April 17, 1989, floral tributes in front of the Kop - Hillsborough disaster (Picture by: Peter Kemp / AP/Press Association Images)

Hillsborough: About the disaster

FA Cup quarter-final day and Liverpool, under Kenny Dalglish, put four past Brentford without reply to go through to their seventeenth FA Cup semi-final – a tie against the strong opposition of Nottingham Forest at Sheffield Wednesday’s Hillsborough stadium. Little did they know that the semi-final would turn out to be football’s most tragic day ever.

Liverpool were going strong in the league, very close to catching up with top of the table Arsenal. Impressive victories over Wednesday and Milwall eventually saw Liverpool back where they belonged – at the top of the table.

Cup semi-final day loomed as the Reds would battle with Forest for the right to play Everton in the final of the cup. The script was written for LFC to win and go through to meet their local rivals in the final.

April 15th 1989 – football’s lowest day as 97 Liverpool supporters lost their lives in front of the watching (in shock) world. The match started as normal, it would seem to a viewer in another stand or watching television but in the Leppings Lane end of the stadium there was confusion. As thousands of supporters were crammed into the terraced stand. Six minutes into the game, the referee blew a holt on proceedings and what has been the scene for a picture-book football match turned into a scene of mass chaos as policemen and first-aid men rushed onto the pitch treating the bodies of the wounded and, sadly, the carrying the bodies of the dead.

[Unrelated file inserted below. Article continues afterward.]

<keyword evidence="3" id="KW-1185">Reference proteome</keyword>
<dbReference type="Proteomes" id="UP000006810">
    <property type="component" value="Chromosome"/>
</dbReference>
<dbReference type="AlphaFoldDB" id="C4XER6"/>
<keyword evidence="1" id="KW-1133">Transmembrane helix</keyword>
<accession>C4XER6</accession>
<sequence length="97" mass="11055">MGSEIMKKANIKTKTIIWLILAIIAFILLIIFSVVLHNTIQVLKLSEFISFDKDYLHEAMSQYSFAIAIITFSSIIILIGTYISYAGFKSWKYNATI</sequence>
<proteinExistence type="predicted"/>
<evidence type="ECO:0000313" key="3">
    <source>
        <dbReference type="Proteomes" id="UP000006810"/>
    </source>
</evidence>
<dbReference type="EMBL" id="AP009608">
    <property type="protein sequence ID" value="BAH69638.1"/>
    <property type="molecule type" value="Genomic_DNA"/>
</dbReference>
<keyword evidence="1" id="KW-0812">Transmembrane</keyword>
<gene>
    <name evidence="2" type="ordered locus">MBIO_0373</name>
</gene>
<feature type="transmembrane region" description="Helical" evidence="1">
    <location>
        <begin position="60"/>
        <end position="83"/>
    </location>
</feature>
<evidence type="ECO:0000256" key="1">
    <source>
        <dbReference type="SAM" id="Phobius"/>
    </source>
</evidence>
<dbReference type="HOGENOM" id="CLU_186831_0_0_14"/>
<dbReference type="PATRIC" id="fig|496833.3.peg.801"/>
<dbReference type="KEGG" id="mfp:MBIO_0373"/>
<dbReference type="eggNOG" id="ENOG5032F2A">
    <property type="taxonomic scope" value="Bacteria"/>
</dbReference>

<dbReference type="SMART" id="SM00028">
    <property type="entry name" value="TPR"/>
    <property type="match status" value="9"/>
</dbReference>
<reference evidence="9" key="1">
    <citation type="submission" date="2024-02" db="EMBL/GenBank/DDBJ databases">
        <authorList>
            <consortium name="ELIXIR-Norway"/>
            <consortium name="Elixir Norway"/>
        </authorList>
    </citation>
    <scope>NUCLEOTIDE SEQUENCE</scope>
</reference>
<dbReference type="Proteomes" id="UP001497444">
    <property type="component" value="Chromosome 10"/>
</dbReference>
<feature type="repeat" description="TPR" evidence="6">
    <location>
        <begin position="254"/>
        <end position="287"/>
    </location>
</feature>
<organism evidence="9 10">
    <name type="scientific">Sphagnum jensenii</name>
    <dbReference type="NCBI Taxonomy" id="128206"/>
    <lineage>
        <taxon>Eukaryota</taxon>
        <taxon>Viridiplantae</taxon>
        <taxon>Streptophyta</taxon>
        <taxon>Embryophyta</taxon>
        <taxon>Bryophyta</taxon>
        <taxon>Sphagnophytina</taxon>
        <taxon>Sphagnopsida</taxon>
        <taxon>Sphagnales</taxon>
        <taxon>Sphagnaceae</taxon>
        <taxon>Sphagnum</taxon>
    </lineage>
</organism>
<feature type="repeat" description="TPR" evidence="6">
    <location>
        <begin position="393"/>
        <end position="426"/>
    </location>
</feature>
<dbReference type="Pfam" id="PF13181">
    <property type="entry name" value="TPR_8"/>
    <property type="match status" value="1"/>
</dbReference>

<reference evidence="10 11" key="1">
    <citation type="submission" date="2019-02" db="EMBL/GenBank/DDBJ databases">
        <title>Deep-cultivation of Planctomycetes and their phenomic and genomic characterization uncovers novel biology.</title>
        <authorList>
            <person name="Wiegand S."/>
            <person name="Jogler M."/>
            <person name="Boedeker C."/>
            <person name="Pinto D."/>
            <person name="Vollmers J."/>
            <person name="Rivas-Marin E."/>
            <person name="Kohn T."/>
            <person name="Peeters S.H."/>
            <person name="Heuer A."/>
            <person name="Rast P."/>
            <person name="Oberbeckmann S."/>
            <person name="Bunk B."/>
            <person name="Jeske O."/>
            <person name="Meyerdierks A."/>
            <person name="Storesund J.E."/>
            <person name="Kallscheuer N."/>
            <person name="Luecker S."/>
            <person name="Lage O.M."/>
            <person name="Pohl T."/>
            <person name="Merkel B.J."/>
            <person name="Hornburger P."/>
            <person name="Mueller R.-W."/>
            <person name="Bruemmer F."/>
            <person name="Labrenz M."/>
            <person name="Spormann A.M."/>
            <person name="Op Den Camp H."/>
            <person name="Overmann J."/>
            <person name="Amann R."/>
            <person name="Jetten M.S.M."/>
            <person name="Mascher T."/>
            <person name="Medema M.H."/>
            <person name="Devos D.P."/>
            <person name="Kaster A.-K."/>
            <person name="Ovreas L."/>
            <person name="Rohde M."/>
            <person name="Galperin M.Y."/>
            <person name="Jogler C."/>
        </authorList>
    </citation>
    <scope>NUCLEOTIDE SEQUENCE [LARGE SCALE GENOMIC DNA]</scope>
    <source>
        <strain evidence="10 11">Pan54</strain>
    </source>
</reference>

Expressions of shock lay on the face of the survivors at Hillsborough that day along with the millions in disbelief watching around the world – some, the families of the disaster’s victims. The death count went up as the evening progressed and supporters arrived back on Merseyside to scenes of greif and sadness. By Wednesday the death count was up to ninety-five with a ninety-sixth through further reasons to follow. The country was in a state of shock.

Just days later, Anfield was covered in flowers, scarves and banners with people of all football teams and positions in authority paying their respect. Prince Charles was amongst the first to lay flowers on Anfield’s Kop.

Investigations into the disaster followed with many fans showing that their ticket for the semi-final hadn’t even been checked – still in its full tact. It was obvious that someone had opened too many gates at the Leppings Lane end, letting fans stream into an already full to the capacity area surrounded by fencing meaning an overflow of fans were inside the enclosed area.